about the production
The performative installation 33 RPM and a Few Seconds documents the sudden disappearance and subsequent suicide of Lebanese left-wing activist Diyaa Yamout. The only items present on stage are a table with two chairs, a computer showing his Facebook profile, a TV, a mobile phone and an answering machine. No actors enter the stage in the course of the installation. Yamout is nowhere and simultaneously everywhere, as he continues to exist in a virtual life after death. In the word of media, built in Yamout’s room out of electronic devices, every bit of information feels significant yet none reveals the definitive truth about him. Manipulation of reality and the disappearance of truth, which audiences confront during the sixty-minute running time of this performance, are preferred themes for the Lebanese creative duo Rabih Mroué and Lina Saneh.
Everything that plays out on stage seems entirely real – new comments on social media, TV footage reflecting Yamout’s disappearance as well as an answering machine filled with messages no one could answer. In fact, what we see is merely the digital representation of real life we are used to from the everyday setting of the internet and social media. Mroué and Saneh portray how modern digital technologies, which on the one hand are capable of faithfully reproducing real events, can on the other hand become means to manipulate reality. They shed light on the mechanism by which real life is falsified in the digital world. In the case of the story of Yamout’s disappearance, what we see is actually a fictitious archive of events documenting a past that never happened.
It is we who become the main characters in this work – we the audience, the only living beings in the closed space of the theatre hall during the real time of the performance. Like voyeurs, we enter the information bubble consisting of the fragments presented on stage and each of us constructs our own story. It is, however, completely up to us to accept or reject the rules of the game. In any event, this meticulously designed piece makes for an original experience.
The form of an installation without actors also changes our perception of the limits of contemporary theatre. Whereas in the past such ‘inanimate’ works were mostly consigned to the spaces of galleries, the turn that occurred in art in the course of the last century now brings live artists to galleries and the technological tools of the digital era on the theatrical stage. But the latter too can comment on the world and society we live in.
“They are to Beirut what the Wooster Group is to New York: a blend of avant-garde innovation, conceptual complexity and political urgency, all grounded in earthy humor.”
(New York Times)
“This setup reminds of the everyday situation by the table: we stare at a computer screen, refreshing the Facebook news feed, the TV runs in the background and the phone rings in between. Despite the absence of an actor over the whole 70-minute running time, the scene is surprisingly gripping. 33 RPM is not merely a work about politicisation and revolution in the Arab world but also a reflection on the medialisation of politics and the medialisation of time and space.”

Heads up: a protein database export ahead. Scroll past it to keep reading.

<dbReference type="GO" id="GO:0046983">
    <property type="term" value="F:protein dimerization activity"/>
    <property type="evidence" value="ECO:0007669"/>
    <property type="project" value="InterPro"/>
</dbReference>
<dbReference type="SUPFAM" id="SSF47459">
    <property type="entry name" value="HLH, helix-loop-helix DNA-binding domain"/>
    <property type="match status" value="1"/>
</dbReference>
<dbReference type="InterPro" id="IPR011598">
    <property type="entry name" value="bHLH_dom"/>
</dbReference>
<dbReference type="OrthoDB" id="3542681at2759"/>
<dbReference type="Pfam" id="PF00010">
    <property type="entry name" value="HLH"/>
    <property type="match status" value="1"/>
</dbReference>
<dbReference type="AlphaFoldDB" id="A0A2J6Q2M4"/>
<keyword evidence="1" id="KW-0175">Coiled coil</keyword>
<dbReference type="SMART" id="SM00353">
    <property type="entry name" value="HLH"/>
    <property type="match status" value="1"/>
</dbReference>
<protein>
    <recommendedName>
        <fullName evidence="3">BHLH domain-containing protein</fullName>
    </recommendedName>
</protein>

(Leopold Lippert, nachtkritik.de)
text and direction: Rabih Mroué & Lina Saneh
set design, graphics and animation: Samar Maakaroun
director of photography: Sarmad Louis
assistant technical production: Sarmad Louis & Thomas Köppel
translation: Ziad Nawfal
casting and production: Petra Serhal
editing: Najib Zeitouni & Sarmad Louis
co-production with the Kampnagel (Hamburg), Steirischer Herbst (Graz) and others
Rabih Mroué (1967) is a theatre director, actor, visual artist and playwright. He was born in Beirut and currently lives in Berlin. Although primarily a theatre-maker, he also creates videos, installations, photographs and is a contributor for The Drama Review / TDR (New York). He was among the founding members of the Beirut Art Center (BAC); in 2012 – 2015, he was fellow at the International Research Centre ‘Interweaving Performance Cultures’ at the FU Berlin. He works as a director at the Münchner Kammerspiele.
Lina Saneh (Majdalanie) (1966) is an actor, director and playwright. She was born in Beirut and lives in Berlin. In 2008 – 2013, she taught at University of Art and Design in Geneva, and also at DasArts (Amsterdam, 2012) and at the Goethe University (Frankfurt, 2016). She curated several multiedia projects such as Motion-less (Tanzquartier – Vienna, 2009), Vues (Kunsthalle – Mulhouse, 2015), Beyond Beirut (Mousonturm – Frankfurt, 2016) and Relatively Universal (HAU – Berlin, 2017).
Lina Saneh and Rabih Mroué began collaborating after they completed their studies in theatre. Their focus was on documentary theatre directly related to their home country and on experiments with various forms of dramatic art. Each is engaged in their own research, and together they carry out an authentic documentary investigation, which they subsequently transform into fiction in their own political productions.
Both of creators are presented in Slovakia for the first time.
Materiály k dispozícii
Video of the production: yes
Scripts of the production: SK, EN
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